Cricket-star-turned politician Imran Khan claimed victory in Pakistan's general election on Wednesday. Euronews takes a look at the man behind the cameras.
Imran Khan is used to being in the spotlight after his rise to fame as Pakistan's cricket ace.
But he will now put those days behind him after his win to become the country's next prime minister.
Euronews takes you through what you need to know about the man:
1. The Oxford man
Imran Khan was educated at Keble College at the University of Oxford, England. He read philosophy, politics, and economics during his time there and even captained the university's cricket team.
2. The cricket guru
After graduating from Oxford, Khan returned to Pakistan in 1976 where he secured a permanent place on the national cricket team. Over the years his reputation grew as did his credentials for being one of the world's fastest bowlers. He was also captain of the national team for around 10 years and led the team to its only Cricket World Cup victory in 1992. Back then, he was known as a playboy cricketer, who always had a glamorous woman on his arm, but Khan is also regarded as one of the greatest ever Pakistani cricketers.
3. The ladies man
Khan spent his early years adorned by supermodels under the media glare of London's nightclubs. He has been married three times. The first to British heiress Jemima Goldsmith, a close friend of Princess Diana’s. After nine years of marriage, they divorced in 2004 with two sons.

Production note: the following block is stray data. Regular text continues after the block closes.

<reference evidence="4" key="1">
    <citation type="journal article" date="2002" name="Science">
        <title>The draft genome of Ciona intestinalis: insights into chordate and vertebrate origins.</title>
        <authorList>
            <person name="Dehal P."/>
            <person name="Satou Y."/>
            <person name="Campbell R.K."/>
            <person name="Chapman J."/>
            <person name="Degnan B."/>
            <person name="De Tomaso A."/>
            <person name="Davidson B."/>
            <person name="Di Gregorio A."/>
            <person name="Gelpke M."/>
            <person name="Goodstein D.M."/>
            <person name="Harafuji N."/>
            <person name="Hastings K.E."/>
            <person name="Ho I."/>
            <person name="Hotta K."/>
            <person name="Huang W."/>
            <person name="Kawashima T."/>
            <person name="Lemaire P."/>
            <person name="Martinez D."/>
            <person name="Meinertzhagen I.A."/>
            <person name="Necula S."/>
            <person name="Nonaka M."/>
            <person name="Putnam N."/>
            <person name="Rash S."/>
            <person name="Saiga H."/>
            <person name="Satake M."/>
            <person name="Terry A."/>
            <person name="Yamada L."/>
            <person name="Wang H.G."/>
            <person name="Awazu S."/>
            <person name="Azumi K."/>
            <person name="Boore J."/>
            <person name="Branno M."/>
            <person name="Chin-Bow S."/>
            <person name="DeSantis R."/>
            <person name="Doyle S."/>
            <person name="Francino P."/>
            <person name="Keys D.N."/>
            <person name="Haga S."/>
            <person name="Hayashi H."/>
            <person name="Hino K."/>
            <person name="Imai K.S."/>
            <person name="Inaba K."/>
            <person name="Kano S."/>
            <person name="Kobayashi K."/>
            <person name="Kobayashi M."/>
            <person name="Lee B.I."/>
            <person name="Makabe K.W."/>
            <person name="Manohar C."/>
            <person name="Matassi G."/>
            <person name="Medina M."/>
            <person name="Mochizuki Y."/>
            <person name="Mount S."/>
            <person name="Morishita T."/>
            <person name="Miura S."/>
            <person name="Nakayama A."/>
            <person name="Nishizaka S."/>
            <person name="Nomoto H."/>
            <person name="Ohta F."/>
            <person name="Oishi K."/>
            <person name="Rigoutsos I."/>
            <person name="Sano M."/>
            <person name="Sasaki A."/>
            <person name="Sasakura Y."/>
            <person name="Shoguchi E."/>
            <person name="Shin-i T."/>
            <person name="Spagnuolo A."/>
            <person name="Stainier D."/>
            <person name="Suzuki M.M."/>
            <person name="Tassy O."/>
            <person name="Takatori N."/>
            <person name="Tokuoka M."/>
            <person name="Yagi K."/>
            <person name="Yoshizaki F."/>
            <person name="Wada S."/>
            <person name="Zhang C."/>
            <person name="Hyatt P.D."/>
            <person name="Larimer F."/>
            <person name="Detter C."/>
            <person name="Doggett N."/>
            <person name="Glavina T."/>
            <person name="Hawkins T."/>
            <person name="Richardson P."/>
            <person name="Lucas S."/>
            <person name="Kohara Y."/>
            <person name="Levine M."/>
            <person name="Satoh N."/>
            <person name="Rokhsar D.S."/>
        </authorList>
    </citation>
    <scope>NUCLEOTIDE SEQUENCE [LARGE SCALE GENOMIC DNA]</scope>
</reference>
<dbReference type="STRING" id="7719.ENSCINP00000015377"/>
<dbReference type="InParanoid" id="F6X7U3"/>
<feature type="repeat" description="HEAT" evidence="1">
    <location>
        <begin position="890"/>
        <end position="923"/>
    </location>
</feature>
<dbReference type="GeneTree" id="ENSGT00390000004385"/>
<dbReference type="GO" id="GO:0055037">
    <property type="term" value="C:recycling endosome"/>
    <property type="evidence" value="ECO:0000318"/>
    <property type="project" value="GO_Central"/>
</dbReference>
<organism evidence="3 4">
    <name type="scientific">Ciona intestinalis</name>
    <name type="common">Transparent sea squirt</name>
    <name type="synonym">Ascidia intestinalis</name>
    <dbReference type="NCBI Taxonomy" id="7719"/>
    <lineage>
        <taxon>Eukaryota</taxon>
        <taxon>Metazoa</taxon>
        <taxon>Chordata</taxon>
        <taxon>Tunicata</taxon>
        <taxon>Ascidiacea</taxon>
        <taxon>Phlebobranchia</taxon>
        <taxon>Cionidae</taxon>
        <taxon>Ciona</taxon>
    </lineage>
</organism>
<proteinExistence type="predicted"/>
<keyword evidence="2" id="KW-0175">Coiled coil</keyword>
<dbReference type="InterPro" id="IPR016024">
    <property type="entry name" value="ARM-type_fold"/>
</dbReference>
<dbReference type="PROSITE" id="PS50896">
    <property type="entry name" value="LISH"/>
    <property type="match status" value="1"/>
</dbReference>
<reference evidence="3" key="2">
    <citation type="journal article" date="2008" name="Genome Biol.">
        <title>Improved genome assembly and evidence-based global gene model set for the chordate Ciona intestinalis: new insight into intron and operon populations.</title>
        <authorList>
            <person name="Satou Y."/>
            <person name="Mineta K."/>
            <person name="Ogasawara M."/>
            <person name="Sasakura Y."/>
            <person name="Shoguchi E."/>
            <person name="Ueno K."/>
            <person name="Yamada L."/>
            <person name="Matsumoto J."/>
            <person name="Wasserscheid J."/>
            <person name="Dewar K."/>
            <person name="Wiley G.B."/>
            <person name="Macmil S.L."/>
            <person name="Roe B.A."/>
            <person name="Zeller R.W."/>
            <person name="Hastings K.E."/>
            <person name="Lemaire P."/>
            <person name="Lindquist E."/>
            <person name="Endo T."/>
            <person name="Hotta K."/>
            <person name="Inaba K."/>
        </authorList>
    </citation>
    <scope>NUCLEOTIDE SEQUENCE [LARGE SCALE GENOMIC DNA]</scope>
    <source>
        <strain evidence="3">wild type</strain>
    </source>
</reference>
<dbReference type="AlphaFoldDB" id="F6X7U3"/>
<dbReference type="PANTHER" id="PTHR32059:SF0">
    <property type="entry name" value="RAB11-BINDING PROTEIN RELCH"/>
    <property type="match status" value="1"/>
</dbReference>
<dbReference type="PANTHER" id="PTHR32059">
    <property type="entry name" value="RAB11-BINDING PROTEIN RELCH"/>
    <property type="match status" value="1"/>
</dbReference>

Khan's second marriage to British-Pakistani journalist Reham Khan in 2015 lasted just months. Since February he has been married to his 'spiritual guide' Bushra Maneka.
4. The politician
In the late 1990s Khan entered politics and formed the Pakistan Tehreek-i-Insaf (PTI) party. The party aims to create a welfare state, where the state is responsible for education, health, and employability of citizens. It also promotes freedom of thought, the abolition of personal income tax and dismantling religious discrimination in Pakistan.
By 2002 the PTI won its first seat in parliament and went on to become the second largest opposition party by 2013.
5. Pakistan's shape-shifter
Pakistan is a key supply route as an unsteady ally to the US in the 16-year war in Afghanistan and tensions between the two nations are simmering. President Donald Trump announced his new strategy for the Afghan war last year and accused Pakistan of providing safe havens to terrorists. He used his first tweet of 2018 to condemn the nearly €20 billion in aid that he claimed the US had “foolishly” provided to Pakistan in exchange for “nothing but lies and deceit”.
Trump has since withheld nearly €2 billion in security aid to Pakistan, which in turn prompted Khan to press the government to “immediately remove excessive US diplomatic, non-diplomatic and intelligence personnel from Pakistan”.
Anti-American rhetoric has been a populist vote winner during Pakistan's election campaigns. But Khan has said he is not anti-American. Instead of looking to the US for support he is eyeing rival superpower China, which is Pakistan's top trading power.